"Erlang Project: Stories"

September 8, 2008

In my previous post, I discussed the goals and priorities for blogerl. This time I am going to brainstorm some stories and prioritize them. Then I’ll select the first few from the prioritized list to be my first iteration. The goal is to have something I can deploy so I can get the blog started as soon as possible.

My philosophy for stories is to give them titles that are short. The story names are simply mnemonics to assist with recalling conversations and other details. Since I’m a team of one, the only conversations will be those I have here with you. But after this post, I’ll probably just refer to the stories by their title.

Here are the stories in priority order:

Storage : I need some way to store my posts. I’m not very choosy about how this is done. But, because I am in an experimental mood, I’m going to opt for using Git. I’m probably going to end up using Grit via erlectricity. There’s already been a wiki built on top of Git, why not a blog?

RESTful interface : Like I said before, I don’t want to compose my posts in a <textarea> but I do need to be able to get content into my application somehow. So, I’m going to design a RESTful interface to my data store. This is going to have to include an authentication mechanism, since I don’t want just anybody to be able to update or edit my blog.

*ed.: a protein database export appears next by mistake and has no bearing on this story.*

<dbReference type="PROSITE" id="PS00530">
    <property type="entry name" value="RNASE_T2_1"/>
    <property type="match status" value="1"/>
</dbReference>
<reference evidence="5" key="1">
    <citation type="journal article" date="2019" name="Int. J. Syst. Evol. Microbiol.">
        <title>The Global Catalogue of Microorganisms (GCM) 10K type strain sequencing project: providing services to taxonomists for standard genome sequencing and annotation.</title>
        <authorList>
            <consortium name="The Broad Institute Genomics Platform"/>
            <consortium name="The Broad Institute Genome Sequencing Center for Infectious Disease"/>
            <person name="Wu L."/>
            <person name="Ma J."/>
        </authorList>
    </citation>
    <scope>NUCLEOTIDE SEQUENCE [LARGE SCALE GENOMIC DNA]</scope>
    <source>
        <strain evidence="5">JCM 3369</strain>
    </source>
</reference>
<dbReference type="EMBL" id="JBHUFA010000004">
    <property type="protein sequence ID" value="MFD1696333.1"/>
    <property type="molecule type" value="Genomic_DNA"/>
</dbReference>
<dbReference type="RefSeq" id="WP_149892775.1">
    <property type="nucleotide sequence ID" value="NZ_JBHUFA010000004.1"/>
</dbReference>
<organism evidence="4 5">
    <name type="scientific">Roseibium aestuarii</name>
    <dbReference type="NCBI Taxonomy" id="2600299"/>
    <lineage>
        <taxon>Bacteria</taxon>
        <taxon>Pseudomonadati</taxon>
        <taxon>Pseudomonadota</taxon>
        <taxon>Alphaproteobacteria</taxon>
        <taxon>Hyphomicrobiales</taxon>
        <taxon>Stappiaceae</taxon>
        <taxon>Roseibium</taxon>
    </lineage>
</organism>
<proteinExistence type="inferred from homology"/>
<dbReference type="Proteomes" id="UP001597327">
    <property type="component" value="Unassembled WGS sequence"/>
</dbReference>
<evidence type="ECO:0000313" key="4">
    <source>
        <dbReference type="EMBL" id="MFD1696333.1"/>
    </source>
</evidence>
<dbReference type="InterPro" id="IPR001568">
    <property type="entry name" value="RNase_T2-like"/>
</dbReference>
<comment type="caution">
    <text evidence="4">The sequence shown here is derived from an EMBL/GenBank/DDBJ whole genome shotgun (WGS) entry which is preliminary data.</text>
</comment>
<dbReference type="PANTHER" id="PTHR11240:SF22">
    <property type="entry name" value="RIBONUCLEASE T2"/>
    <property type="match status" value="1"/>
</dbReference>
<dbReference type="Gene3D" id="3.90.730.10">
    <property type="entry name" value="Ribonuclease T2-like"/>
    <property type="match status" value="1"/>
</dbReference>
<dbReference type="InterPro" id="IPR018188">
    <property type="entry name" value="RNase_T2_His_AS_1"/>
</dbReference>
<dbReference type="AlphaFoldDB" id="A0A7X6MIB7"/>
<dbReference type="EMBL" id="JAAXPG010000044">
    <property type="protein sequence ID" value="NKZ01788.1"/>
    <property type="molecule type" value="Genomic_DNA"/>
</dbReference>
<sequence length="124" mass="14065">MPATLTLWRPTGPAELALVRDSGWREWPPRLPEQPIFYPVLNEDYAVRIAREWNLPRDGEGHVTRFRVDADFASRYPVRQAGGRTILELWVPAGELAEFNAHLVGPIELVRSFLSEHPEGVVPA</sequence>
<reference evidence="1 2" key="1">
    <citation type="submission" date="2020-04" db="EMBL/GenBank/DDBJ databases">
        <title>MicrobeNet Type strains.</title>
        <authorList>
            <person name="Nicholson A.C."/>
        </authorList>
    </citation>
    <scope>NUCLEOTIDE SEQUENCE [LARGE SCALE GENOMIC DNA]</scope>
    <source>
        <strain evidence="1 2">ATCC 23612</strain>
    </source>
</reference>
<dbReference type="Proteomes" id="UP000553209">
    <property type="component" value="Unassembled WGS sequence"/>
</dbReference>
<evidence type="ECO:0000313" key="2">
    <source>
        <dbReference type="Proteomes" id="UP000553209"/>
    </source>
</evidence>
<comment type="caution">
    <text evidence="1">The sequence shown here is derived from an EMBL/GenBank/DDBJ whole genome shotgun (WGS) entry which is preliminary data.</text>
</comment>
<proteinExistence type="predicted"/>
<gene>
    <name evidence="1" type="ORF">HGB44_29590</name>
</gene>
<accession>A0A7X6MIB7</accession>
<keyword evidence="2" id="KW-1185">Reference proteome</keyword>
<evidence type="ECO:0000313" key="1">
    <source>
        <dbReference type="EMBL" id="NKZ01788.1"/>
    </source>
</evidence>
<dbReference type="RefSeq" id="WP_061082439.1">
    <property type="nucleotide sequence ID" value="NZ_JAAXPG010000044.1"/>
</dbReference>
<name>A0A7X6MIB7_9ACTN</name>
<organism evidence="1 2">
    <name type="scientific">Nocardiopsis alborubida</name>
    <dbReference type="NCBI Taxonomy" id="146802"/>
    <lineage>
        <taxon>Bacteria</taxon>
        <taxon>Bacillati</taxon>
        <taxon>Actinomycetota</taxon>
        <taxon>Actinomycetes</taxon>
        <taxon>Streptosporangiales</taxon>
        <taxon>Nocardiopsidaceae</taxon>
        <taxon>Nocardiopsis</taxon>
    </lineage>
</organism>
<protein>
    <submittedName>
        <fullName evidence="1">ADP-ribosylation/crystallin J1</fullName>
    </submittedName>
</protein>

Emacs mode : My preferred program for editing anything is Emacs. So it seems only natural that I’d choose to write my first REST client as an emacs mode.

Index : A front page that shows the posts in reverse chronological order. Should be paginated with 10 posts to a page.

Single : Permalinked pages for each individual post.

RSS : Add an RSS feed for the main index.

Atom : Add an Atom feed for the main index.

Archives : Provide archives based on year and month.

Templates : Templates for each of the views. Not YAWS pages. This will involve creating my own template language. I don’t like ErlTL for this as it is too programmery.

Caching : Keep rendered content in a cache with a TTL. Expire the cache for the index page if a post is added, edited or deleted. Expire the cache for a single post if it is edited or deleted.

Tags : Be able to specify an arbitrary number of tags to associate with a post. Provide archive pages for each tag.

Comments : Provide comments. They do not need to be threaded. Plain, flat comments are sufficient.

Trackbacks : Provide the ability for other blogs to post trackbacks.

Post-dating : Give the ability to submit a post that will be published at a later date.

Markdown : Add support for formatting a post in the Markdown formatting language.

Textile : Add support for formatting a post in the textile formatting language.

Formatting default : Add a configuration option specifying the default formatting (which starts out as plain HTML).

The first six are going to be what I aim to complete before I tag an 0.1 and deploy to my webserver. That’ll give me a means to share my blog posts with people as a stream or individually via their browsers or via RSS feeds.

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